How do you make a photo poem out of a city?

November 15, 2007 | By DJ Spooky | Creative

Guest blogger DJ Spooky

It’s not every day that I write from Nashville, Tennessee. I am sitting at an airport waiting for my flight to Chicago. Tonight I have a big opening at the School of the Art Institute of Chicago. The show is a collage-based installation about some issues that I think reflect so much of the way we live now. It’s no uncertain reality that the images, documents, and sundry texts that scroll across my screen – cell, laptop, you name it – are part of a media ecology. Things don’t live online –but the code that represents them could almost be part of an evolutionary process.


My show at the School of the Art Institute looks at archival footage as a raw source of data. It’s not just that I think of photography as static images – I think of the act of recording as an editing process. When I was in the middle of getting together the material for the museum show, I realized that the amount of images we have made in the last century not only dwarfs many centuries of humanity’s previous attempts to organize data, but that it also means that as an artist, I can move through the found media of the materials of the 20th and now 21st century, like a fish in water.

The show “Link City” looks at media ecologies – how we think of the image of a city, and how that image is a composite of so many individuals collective vision. Nothing is separate. Everything is linked. Usually an artist is someone who uses the studio to create “new” material – for me, I am an artist who uses found objects – records, photographs, films. I guess you could say my work is all about a shareware vision of art. Everyone gives, everyone takes. It’s not really a zero sum game, but the fact is that it’s a creative process means that I have to work with a lot of people from a lot of different geographic regions, scenes, and styles.

What happens when an artist looks at the representation of a city and uses the images as art – without the original material? All of a sudden it puts several centuries of art in an ontological crisis. When we were compiling images for the project, that kind of thing went through my mind: how much the cities of America have been documented, and how many perspectives we need to actually make sense of any situation.

The Getty Images material I used helped smooth over some rough spots – we couldn’t afford a helicopter, for example. The material Getty Images supplied helped make for some of the beautiful overhead shots. We sent out people to gather footage, and combined it with historical material from the archive of the Chicago’s Historical Society. Then we took all of the images and combed through them to make a multiple screen project that was displayed in the gallery spaces of the Art Institute. It took weeks of research and shooting, and the glue for the project boiled down to the archival footage that helped show how much we really can illuminate the past with imagery that lets us know that the reality we live in is always echoed by the ways that we document ourselves.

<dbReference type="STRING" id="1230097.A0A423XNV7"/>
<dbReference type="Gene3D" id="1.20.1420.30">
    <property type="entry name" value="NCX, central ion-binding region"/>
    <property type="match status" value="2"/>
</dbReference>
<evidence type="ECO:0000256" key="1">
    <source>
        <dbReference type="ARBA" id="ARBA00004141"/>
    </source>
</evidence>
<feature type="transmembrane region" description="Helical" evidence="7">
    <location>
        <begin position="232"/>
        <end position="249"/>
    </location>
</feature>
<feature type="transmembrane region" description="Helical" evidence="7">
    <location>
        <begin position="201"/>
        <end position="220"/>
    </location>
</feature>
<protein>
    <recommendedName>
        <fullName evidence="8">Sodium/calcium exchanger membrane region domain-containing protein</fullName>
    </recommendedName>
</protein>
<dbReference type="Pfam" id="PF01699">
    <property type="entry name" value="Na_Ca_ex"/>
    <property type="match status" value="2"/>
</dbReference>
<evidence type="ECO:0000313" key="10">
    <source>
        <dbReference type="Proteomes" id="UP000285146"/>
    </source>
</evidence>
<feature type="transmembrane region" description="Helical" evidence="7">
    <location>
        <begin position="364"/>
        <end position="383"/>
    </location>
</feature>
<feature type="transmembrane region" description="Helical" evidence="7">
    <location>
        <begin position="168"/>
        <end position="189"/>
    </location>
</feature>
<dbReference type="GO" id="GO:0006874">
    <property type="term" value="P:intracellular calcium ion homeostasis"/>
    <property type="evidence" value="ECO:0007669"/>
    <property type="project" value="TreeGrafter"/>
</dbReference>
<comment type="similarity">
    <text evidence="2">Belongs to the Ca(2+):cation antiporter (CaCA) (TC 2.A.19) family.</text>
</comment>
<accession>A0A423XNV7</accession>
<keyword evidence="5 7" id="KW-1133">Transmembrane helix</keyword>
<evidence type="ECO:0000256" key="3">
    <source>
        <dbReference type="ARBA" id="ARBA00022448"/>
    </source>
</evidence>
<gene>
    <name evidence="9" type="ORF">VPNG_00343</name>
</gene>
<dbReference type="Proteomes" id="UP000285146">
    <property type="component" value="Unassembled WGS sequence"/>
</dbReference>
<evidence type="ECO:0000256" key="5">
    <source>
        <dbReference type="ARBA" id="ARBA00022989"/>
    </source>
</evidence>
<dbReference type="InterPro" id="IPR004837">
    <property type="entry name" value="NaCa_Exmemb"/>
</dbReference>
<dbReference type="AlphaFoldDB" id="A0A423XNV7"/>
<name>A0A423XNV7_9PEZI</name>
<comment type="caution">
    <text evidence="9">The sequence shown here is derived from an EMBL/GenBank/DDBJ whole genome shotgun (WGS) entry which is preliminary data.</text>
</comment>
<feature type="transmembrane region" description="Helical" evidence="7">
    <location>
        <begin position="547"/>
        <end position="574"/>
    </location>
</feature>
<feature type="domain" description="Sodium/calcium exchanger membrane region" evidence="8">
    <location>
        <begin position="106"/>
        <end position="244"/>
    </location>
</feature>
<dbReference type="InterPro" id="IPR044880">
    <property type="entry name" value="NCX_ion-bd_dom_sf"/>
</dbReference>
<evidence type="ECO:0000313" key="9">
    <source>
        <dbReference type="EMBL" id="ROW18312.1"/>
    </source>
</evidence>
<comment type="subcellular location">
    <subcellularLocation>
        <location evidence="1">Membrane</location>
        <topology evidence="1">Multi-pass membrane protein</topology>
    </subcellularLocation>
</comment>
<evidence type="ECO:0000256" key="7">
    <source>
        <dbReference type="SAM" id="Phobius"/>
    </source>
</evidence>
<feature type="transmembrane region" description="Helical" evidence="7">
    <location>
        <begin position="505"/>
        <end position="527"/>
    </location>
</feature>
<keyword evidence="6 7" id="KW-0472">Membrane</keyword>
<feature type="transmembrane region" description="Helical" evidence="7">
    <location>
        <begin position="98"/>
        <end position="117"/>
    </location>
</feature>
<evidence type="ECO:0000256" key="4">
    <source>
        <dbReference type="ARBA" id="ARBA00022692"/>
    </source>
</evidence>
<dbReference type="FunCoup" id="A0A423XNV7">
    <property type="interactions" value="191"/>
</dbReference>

Link City is an installation and it’s also a statement about a city that is made of many cultures and rhythms. Think of it as multimedia meditation that weaves a narrative between films like Dziga Vertov’s classic “Man With a Movie Camera” and the 1921 film by Charles Sheeler and Paul Strand entitled “Mannahatta” which itself is based on the poem by Walt Whitman in his infamous 1900 opus, “Leaves of Grass.”

Link City is a meditation on the way that jazz evolved out of the connected strands of many compositional strategies: it places music and visual media in a co-evolving process where neither can be separate.

“With Link City: Chicago,“I wanted to look at how Chicago – a city at the heart of the American experience – resonates with many issues that I think exist at the core of the early 21st century. Information overload, a city made of a composite of almost every major ethnic group on the planet, and the massive concentration of economic and political power that has accrued in Chicago over the course of the last two centuries – all of these make the idea of doing a portrait of Chicago incredibly compelling.

What happens when you look at the city as a record? Sampling has become urban youth culture’s basic vocabulary – from iPod playlists, to GPS maps, to Google searches and Wikipedia entries. I guess I wanted to apply the same logic to a multi-media installation. That’s a new kind of poetry I guess the new poetry of the city.


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